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What Does Reasonable Accommodation Mean for Employers?

Tips on discrimination laws in the workplace

Under the Americans with Disabilities Act of 1990 (ADA) and Illinois Human Rights Act (IHRA), employers can neither refuse to hire qualified individuals based on a disability nor refuse to provide a reasonable accommodation enabling the completion of essential job functions.

“The ADA stops the employer from assuming that, because of a disability, an individual cannot do the job,” says Heather Becker, an employment litigator at Laner Muchin in Chicago. “It goes even further [than hiring and accommodations], to really any employment action, they can’t discriminate.”

The IHRA essentially mirrors the protections of the ADA, but there’s a simple way to remember which takes precedence, says Kerryann Minton, an employment litigator at Michael Best in Chicago. “When both laws are applicable, the one with the greater protection for the employee will govern.”

While the ADA and IHRA promote equity in the workplace, determining the reasonability of an accommodation request is complicated, and no easy, one-size-fits-all answer exists.

The Crux of the ADA: Reasonable Accommodation

At the core of both laws lies the concept of reasonable accommodation, which Becker defines as, “some kind of alteration or change in the job that’s doable and would allow the individual to perform the essential obligations of the job.”

Case-by-case evaluations determine what accommodation is required, and these requirements may change over time. The need for a reasonable accommodation can “extend all the way to the very beginning of the application process,” Minton says. In fact, the accommodation process may even start before an application has been formally submitted.

It’s a broad term, as well. An accommodation’s appropriateness depends on “the particular circumstance of the position,” Minton says, and can include things such as “modified work schedules, short-term leaves, equipment or facility changes, policy adjustments, procedural changes, more frequent breaks, or, in some cases, reassignment to a different position.”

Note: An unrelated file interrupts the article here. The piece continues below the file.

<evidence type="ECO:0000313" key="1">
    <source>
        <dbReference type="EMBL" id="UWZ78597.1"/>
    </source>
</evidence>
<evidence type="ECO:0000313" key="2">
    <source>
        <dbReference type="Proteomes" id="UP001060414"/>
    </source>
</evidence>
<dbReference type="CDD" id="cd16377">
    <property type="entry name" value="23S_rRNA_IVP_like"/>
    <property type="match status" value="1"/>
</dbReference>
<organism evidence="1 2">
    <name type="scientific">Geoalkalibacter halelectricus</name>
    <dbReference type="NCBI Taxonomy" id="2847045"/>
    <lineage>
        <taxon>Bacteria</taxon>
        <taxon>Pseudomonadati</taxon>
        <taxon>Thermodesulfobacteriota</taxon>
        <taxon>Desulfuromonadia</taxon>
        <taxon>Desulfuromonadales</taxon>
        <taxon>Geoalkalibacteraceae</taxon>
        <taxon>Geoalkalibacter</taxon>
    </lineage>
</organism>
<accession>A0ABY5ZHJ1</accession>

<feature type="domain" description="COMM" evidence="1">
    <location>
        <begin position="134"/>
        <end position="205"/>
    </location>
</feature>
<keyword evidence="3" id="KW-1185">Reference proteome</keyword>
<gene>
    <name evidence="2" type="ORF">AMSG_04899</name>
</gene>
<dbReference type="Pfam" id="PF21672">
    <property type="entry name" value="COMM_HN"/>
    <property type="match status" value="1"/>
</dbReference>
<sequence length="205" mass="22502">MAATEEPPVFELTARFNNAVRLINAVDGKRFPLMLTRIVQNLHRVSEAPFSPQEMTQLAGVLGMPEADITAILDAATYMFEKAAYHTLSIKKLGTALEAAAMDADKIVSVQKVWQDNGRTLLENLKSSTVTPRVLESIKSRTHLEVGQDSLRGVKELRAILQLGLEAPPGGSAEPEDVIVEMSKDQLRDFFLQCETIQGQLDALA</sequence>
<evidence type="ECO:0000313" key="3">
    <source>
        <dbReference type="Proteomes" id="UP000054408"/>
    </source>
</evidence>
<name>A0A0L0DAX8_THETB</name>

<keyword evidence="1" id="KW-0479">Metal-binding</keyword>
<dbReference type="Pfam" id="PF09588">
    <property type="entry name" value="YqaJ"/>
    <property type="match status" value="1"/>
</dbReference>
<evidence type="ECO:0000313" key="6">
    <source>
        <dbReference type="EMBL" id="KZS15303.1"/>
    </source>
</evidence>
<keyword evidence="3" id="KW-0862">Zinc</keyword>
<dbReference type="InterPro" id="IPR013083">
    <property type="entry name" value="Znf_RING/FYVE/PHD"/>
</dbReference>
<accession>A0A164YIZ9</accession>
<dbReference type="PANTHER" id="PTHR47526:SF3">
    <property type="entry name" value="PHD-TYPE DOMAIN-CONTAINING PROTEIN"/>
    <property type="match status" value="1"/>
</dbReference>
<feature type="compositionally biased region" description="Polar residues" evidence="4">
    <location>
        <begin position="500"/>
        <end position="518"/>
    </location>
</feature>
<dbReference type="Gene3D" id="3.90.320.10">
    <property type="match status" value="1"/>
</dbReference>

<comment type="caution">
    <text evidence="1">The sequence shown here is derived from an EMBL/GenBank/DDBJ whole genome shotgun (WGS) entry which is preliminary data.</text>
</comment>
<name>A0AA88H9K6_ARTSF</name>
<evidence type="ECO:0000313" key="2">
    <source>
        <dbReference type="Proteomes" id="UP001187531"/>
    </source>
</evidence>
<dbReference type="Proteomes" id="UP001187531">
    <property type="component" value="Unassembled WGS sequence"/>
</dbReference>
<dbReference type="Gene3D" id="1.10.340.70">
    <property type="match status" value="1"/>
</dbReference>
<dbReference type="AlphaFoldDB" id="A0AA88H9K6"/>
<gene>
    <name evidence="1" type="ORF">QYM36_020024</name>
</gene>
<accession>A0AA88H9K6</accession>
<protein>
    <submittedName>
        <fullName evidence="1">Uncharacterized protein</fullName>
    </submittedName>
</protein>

Reasonable accommodations allow employees to perform essential job functions, Minton adds, but do not excuse poor performance of those tasks. Some common accommodations include flexible leave, enhanced communication access and improved accessibility.

When determining an appropriate accommodation, Becker advises her clients to “talk to their employees about job duties,” rather than focusing on the disability itself.

Notably, as many offices have shifted to remote work arrangements, employers must remember that previously agreed upon in-office accommodations still apply.

Undue Hardship

An accommodation that places an undue hardship on an employer is not considered reasonable. The ADA defines undue hardship as “an action requiring significant difficulty or expense.”

The factors considered when assessing undue hardship, Minton says, can include: “the nature and net cost of the accommodation, the overall financial resources of the facility or covered entity, the type of operations at the covered entity, and the impact of the accommodations upon the operation of the facility.”

For example, Minton describes a situation in which an employee who is part of a three-person physical labor team requests a later start time. In that case, the impact on the other team members can constitute an undue hardship. Similarly, Becker says, “creating a job for someone or taking someone else out of a job to open it up for an employee with a disability” is not considered reasonable.

Minimizing Employer Risk

Becker advises her clients to create a policy prohibiting workplace discrimination based on a disability and to have an established process for the receipt and analysis of accommodation requests. Employers, she says, ought to “train managers and supervisors on how to talk to employees about these issues,” adding that confidentiality is of utmost importance.

Typically, employers learn of a disability when an accommodation is requested. Employers place themselves at risk if they try to diagnose workers, Becker says. When an employer suspects the presence of a disability that may affect job performance, she says the magic question to ask is: “Is there anything we can do to help you perform your job better?”

COVID-19 and Reasonable Accommodations

Both Minton and Becker noticed an increase in accommodation requests during the pandemic. Employers must remember that, while simple requests to work remotely do not involve the ADA, requests involving disabilities related to long COVID do. Minton recognizes the shifting nature of symptoms associated with long COVID can add uncertainty to the accommodation process and says, “Accommodating long COVID can feel like trying to hit a moving target.”

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